“We are thrilled Peter is coming home. Thanks to the Afghan administration for releasing him,” Syed said on Monday.
Jouvenal was detained by the Taliban in mid-December. He was visiting Afghanistan on business, according to his wife. Along with the four other British citizens, he had been held for six months by the Taliban.
Jouvenal previously owned the Gandamack Lodge, a hotel in Afghanistan’s capital Kabul popular with journalists, aid workers and diplomats, which opened in 2002 after the Taliban was toppled by US forces. It closed in 2014.
Jouvenal filmed CNN’s interview with Osama bin Laden in 1997. He had covered the wars in Afghanistan since the Soviet occupation of Afghanistan during the 1980s.
Earlier on Monday, the UK’s Foreign Secretary, Liz Truss, announced the government had secured the release of five British nationals detained in Afghanistan.
“They will soon be reunited with their families. I am grateful for the hard work of British diplomats to secure this outcome,” she said.
However, the UK Foreign, Commonwealth and Development Office (FCDO) made no reference to the British nationals’ identity in its statement.
Earlier on Monday, the FCDO said in a statement that the British nationals’ travel to Afghanistan was a “mistake,” adding that they had gone there against government advice and apologized for any breach of Afghan culture or laws.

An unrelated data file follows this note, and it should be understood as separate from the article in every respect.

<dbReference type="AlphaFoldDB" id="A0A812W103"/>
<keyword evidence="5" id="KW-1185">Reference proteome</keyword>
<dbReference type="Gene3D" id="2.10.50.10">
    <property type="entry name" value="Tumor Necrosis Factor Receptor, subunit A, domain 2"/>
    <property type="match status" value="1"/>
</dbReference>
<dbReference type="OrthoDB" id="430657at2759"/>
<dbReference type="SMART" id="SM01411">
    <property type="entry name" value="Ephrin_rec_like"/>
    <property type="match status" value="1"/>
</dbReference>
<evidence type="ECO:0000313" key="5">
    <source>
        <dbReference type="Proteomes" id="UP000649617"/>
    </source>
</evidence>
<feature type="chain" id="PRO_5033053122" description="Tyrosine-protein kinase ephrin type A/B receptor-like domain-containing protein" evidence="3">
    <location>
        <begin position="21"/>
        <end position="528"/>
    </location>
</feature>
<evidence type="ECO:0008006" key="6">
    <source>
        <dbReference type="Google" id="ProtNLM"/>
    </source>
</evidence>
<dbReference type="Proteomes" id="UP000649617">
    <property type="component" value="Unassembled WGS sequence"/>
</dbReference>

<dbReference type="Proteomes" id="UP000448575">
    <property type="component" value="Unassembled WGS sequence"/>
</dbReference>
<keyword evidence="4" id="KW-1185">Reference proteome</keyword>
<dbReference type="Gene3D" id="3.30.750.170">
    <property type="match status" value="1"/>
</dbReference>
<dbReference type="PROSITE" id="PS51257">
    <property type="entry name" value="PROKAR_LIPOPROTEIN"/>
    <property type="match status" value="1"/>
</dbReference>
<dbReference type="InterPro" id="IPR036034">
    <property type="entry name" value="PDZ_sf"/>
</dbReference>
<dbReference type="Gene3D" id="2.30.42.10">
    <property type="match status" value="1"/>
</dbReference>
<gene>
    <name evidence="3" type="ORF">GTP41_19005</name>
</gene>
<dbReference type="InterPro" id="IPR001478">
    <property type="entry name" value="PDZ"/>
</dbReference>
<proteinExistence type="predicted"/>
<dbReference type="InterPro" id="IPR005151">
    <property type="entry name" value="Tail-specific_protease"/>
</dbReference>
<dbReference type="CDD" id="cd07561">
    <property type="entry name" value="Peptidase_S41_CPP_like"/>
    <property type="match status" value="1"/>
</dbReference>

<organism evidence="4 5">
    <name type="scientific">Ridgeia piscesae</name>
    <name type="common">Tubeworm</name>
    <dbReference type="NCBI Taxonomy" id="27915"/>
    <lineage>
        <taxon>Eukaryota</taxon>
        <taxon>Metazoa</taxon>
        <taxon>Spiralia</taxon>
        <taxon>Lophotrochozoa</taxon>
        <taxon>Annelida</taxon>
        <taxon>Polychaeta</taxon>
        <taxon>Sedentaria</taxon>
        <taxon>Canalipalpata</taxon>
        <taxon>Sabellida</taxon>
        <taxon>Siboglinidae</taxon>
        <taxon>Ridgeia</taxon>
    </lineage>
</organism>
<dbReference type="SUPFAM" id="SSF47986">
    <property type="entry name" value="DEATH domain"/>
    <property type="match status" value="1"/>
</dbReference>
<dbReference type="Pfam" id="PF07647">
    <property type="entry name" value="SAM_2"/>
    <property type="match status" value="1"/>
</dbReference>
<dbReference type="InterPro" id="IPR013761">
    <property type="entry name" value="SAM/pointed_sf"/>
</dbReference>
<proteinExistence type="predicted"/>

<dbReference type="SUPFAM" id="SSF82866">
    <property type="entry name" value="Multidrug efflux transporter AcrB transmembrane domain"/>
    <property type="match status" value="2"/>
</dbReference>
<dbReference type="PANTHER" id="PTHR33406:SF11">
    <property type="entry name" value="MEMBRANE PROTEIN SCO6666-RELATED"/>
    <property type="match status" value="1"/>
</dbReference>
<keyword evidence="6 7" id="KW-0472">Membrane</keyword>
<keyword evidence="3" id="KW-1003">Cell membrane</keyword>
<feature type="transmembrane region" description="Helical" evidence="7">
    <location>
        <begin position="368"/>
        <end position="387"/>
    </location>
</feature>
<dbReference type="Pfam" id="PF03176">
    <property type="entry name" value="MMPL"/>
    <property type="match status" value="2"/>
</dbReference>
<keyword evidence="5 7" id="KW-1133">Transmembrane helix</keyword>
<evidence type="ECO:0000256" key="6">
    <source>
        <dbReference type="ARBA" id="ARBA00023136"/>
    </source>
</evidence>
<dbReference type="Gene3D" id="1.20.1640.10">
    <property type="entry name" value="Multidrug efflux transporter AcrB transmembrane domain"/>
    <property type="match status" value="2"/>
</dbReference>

“The UK government regrets this episode,” the FCDO said.
Taliban spokesman Zabiullah Mujahid confirmed the release of the five British nationals on Monday.
“A number of British nationals who had been involved in activities that were against the laws and traditions of Afghan people were detained around six months back,” Mujahid wrote on his official Twitter account.
“After repeated talks and meetings between the Islamic Emirate of Afghanistan and the British side, yesterday they were released and handed over to their country, according to an agreement.”
The detained nationals have “pledged to adhere to the laws of Afghanistan, the traditions and culture of the people and won’t violate them again,” said Mujahid, who also said that Afghanistan was a safe place.
“Afghanistan is safe for all, anyone can come to Afghanistan for charity works and tourism,” he said.
Quoted from Various Sources
Published for: The Bloggers Briefing